Lady Carmicahel records that the pursuer advanced six reasons was to why the court was obliged to make the declarator, or declarators, sought. These are set out in paragraph 129 of Lady Carmichael’s Opinion. In respect of the first two, Lady Carmicahel concluded that they were “plainly raised prematurely”, were “hypothetical, and may never come to pass” (para 130). Lady Carmicahel noted that “answers provided by the court now, whether in the abstract, or on the basis of a draft bill, would not serve to avoid the difficulties apprehended by the pursuer” (para 130). Other remedies were available; any bill passed could be referred by one or more law officers to the Supreme Court, but even if it were not the act could be judicially reviewed and all of this could be achieved before any referendum was conducted under the authority of the legislation in question (para 130).

Adjudicating an on the lawfulness of proposed legislation before it is passed by the Scottish Parliament would be “premature and pointless” because it could be changed by amendments in Parliament before it is passed (para 131).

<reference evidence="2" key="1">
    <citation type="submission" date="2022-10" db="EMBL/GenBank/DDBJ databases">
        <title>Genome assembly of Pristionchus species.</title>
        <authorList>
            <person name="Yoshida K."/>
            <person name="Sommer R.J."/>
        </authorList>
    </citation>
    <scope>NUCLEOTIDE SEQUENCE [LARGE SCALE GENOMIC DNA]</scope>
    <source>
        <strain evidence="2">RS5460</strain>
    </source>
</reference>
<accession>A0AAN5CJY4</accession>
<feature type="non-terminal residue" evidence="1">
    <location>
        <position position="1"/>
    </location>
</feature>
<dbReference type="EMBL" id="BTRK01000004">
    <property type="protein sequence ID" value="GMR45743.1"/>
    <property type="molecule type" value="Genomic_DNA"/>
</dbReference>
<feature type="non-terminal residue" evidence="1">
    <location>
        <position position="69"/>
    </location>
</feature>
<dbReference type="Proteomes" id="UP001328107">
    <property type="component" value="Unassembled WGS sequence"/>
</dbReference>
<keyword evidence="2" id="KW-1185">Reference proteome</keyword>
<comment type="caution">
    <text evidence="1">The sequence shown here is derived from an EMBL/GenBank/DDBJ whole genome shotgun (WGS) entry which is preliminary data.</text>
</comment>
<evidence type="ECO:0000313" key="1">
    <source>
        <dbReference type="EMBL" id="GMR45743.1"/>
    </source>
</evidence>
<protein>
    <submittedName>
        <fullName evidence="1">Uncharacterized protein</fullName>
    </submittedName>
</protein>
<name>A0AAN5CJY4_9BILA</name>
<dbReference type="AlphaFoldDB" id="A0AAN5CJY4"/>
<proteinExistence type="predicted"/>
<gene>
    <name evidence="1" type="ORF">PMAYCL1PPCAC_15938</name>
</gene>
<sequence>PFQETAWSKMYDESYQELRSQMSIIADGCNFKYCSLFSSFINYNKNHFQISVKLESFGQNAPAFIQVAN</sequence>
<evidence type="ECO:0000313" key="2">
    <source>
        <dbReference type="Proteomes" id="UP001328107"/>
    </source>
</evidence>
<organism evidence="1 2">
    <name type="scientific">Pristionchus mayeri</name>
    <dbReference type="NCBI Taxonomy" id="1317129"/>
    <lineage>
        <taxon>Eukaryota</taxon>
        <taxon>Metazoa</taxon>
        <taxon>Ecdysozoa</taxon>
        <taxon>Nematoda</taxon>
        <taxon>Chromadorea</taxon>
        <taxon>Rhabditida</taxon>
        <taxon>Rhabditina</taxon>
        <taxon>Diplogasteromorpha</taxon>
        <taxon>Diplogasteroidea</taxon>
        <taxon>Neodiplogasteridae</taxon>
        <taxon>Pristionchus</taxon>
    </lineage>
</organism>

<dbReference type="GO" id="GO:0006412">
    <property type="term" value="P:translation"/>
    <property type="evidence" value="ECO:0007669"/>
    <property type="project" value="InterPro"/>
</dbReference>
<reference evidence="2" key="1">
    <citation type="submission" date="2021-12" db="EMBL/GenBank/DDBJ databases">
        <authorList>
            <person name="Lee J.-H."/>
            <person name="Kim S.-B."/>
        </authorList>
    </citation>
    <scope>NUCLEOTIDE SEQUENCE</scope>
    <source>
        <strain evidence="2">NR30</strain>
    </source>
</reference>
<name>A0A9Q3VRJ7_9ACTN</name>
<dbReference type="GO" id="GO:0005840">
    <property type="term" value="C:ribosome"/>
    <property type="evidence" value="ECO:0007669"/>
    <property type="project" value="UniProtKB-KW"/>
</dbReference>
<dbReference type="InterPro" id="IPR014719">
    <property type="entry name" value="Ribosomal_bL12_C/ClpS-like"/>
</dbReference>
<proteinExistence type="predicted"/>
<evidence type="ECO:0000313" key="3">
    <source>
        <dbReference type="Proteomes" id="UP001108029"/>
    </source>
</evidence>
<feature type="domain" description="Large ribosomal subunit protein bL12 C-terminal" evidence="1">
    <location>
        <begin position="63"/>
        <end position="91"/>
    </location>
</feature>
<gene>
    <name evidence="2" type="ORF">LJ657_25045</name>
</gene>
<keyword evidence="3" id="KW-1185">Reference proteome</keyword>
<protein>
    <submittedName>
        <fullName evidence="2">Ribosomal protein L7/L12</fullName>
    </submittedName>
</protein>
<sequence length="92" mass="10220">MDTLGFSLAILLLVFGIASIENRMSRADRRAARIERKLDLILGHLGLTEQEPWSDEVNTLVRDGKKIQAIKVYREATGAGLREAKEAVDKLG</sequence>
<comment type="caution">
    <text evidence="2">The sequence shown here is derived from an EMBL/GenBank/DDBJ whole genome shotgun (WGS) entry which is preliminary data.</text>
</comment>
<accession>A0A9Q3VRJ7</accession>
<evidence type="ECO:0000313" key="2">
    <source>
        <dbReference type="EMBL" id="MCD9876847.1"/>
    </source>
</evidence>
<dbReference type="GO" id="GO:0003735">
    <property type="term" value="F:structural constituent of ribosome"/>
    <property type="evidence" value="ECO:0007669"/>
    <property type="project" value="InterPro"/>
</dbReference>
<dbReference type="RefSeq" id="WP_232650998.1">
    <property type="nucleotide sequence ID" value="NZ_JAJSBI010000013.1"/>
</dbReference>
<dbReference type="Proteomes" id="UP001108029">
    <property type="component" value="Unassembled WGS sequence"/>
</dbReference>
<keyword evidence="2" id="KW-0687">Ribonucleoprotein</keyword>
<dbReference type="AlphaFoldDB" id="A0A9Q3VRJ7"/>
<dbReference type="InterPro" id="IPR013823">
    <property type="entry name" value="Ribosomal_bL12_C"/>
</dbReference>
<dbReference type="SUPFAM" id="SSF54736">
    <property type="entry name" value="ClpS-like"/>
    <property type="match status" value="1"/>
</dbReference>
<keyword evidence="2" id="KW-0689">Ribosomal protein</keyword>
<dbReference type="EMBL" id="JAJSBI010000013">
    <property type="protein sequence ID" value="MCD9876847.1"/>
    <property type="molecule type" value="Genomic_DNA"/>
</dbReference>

In respect of the case of Wightman, Lady Carmichael observed the discriminating approach adopted by the First Division of the Inner House in respect of whether the petitioners in that case had sufficient interest. The Division was only satisfied as to the sufficient interest in respect of the sole petitioner who was a MP and who would have had to participate in an inevitable vote (para 133). In Wightman, the votes of MPs would have directly determined “a matter of importance to every citizen of the United Kingdom” (para 133) and were voting in relation to a single issue (also at para 133). This was contrary to the position in a general election where the votes case by individuals are influenced by a range of different matters (para 137).

Lady Carmicahel also observed that “the ability to campaign politically or lobby for a desired result does not necessarily depend on information as to whether or not that result can be achieved with a change in he existing law” (para 135). Lady Carmicahel stated that “there is not the close relationship between the right to campaign and the advice sought that there was between the vote in which the MPs in Wightman were to be engaged and the advice that they sought” (para 135).